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dc.contributor.authorRiddell, Rebecca Victoria
dc.contributor.authorRøisland, Maren Tofte
dc.descriptionMaster's thesis Business Administration BE501 - University of Agder 2017nb_NO
dc.description.abstractExternal and internal factors are constantly forcing organisations to change; in order for organisations to survive and change successfully it is crucial to respond quickly. Readiness for change and actions undertaken in the implementation of change serve as key constructs for the success of a change effort. Readiness for change is well known as a tool for decreasing resistance to change, but exactly what factors will create this condition and in what order the steps must occur has been studied less extensively. The term readiness for change goes all the way back to Kurt Lewin’s (1951) three-step model, in which the first step, unfreezing, refers to the creation of change readiness. Armenakis, Harris & Mossholder (1993) later expanded this approach by making their own model for readiness for change called the ‘message’. The model is well-known in the field of readiness for change, and consist of five components; (a) discrepancy; (b) principal support; (c) self-efficacy; (d) appropriateness; and (e) personal valence. Change readiness or readiness for change can be defined as how the attitudes, beliefs, and intentions of an organisation’s members recognise the need for change as well as the organisation’s own capability to accomplish these changes (Armenakis et al., 1993). We chose to conduct a systematic review using a narrative synthesis approach. Our aim was to collect various studies and articles, both qualitative and quantitative, in order to extract evidence regarding the factors that have the biggest impact on readiness for change. We started by collecting 500 articles, and after going through several exclusion processes, we ended up with 26 articles. These 26 articles were then analysed and systematised in various tables. Results show that the factors of ‘the message’ (especially self-efficacy), transformational leadership, development climate, participation, trust in management, organisational justice, and commitment had the greatest impact on change readiness, both directly and indirectly. These results were also supported by the literature on change readiness. Further, we constructed a model to show the most efficient way of gaining successful change readiness within an organisation.nb_NO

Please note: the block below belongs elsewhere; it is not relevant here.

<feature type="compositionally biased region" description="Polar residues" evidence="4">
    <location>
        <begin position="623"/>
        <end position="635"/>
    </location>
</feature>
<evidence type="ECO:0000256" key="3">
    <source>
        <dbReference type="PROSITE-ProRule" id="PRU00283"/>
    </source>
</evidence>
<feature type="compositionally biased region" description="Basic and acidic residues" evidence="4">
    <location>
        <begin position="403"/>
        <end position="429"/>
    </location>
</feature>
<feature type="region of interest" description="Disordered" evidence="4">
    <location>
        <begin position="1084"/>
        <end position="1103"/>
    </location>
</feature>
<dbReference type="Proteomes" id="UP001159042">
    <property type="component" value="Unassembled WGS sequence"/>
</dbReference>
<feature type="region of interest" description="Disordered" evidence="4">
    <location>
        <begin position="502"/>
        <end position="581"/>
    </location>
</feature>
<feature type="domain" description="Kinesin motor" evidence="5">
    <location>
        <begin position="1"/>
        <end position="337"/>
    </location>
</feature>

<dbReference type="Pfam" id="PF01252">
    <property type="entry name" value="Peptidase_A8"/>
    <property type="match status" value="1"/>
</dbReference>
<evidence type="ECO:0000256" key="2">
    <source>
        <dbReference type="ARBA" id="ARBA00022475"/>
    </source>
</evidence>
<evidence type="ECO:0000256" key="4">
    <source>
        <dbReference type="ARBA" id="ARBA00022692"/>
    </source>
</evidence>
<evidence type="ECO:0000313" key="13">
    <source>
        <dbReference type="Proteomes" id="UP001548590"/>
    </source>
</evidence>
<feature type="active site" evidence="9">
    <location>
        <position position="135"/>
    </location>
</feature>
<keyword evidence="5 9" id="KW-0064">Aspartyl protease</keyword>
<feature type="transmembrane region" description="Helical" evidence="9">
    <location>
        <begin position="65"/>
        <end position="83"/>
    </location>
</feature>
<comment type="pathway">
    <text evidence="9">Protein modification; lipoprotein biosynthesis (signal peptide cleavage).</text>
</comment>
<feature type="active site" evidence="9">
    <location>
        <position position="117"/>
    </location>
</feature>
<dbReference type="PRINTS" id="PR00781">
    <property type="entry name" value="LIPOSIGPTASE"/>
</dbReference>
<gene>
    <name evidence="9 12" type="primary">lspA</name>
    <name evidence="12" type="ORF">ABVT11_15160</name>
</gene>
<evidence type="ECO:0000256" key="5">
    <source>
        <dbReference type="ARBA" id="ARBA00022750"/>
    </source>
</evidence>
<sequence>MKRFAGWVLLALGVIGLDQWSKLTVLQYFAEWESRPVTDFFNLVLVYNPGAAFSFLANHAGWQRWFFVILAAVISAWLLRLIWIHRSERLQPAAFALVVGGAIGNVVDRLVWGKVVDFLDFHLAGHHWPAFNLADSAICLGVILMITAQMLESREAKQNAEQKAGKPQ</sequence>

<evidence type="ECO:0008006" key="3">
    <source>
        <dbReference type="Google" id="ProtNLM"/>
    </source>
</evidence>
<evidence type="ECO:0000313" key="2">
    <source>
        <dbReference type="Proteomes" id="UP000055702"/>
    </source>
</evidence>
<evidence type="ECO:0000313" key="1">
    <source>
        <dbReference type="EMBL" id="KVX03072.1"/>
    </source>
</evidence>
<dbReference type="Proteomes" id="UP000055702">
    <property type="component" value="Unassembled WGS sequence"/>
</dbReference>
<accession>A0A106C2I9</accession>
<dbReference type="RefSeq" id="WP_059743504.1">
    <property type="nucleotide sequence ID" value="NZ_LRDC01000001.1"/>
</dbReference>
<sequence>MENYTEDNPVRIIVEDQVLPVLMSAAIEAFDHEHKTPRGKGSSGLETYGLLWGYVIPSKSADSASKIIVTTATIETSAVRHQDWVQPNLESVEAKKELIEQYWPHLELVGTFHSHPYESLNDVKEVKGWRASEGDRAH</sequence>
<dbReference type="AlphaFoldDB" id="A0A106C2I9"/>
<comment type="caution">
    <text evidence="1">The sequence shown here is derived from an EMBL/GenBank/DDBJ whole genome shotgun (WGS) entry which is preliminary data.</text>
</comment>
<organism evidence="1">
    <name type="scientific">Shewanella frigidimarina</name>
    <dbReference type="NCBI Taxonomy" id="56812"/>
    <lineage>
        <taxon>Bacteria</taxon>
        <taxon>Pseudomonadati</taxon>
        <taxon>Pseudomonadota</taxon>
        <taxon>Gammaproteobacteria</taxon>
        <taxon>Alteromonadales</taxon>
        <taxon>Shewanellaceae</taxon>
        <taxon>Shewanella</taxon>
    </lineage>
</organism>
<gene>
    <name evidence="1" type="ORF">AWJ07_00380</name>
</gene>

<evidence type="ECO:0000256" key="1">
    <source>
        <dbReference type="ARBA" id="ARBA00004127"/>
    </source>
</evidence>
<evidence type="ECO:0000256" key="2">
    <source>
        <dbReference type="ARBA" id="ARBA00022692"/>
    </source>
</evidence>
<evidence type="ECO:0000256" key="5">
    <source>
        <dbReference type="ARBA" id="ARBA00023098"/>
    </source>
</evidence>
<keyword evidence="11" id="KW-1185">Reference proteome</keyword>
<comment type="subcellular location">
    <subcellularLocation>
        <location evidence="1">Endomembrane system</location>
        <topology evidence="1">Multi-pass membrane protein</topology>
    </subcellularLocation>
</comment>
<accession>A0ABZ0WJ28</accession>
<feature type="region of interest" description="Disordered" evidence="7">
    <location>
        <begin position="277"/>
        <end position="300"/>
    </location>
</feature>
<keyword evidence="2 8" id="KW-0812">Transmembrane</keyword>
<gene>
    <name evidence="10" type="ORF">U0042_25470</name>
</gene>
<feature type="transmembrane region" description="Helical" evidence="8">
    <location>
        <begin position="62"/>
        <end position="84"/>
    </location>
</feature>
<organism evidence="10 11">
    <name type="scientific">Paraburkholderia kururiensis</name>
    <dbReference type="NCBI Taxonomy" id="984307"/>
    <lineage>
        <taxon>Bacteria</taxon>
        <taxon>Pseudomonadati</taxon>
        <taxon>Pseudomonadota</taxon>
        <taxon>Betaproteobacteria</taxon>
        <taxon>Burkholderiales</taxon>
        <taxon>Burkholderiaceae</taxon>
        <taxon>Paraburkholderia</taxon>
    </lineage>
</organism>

dc.publisherUniversitetet i Agder ; University of Agdernb_NO
dc.rightsAttribution-NonCommercial-NoDerivatives 4.0 Internasjonal*
dc.titleChange Readiness Factors influencing employees’ readiness for change within an organisation : A systematic reviewnb_NO
dc.typeMaster thesisnb_NO
dc.subject.nsiVDP::Samfunnsvitenskap: 200::Statsvitenskap og organisasjonsteori: 240::Offentlig og privat administrasjon: 242nb_NO
dc.source.pagenumber86 s.nb_NO

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Attribution-NonCommercial-NoDerivatives 4.0 Internasjonal
Except where otherwise noted, this item's license is described as Attribution-NonCommercial-NoDerivatives 4.0 Internasjonal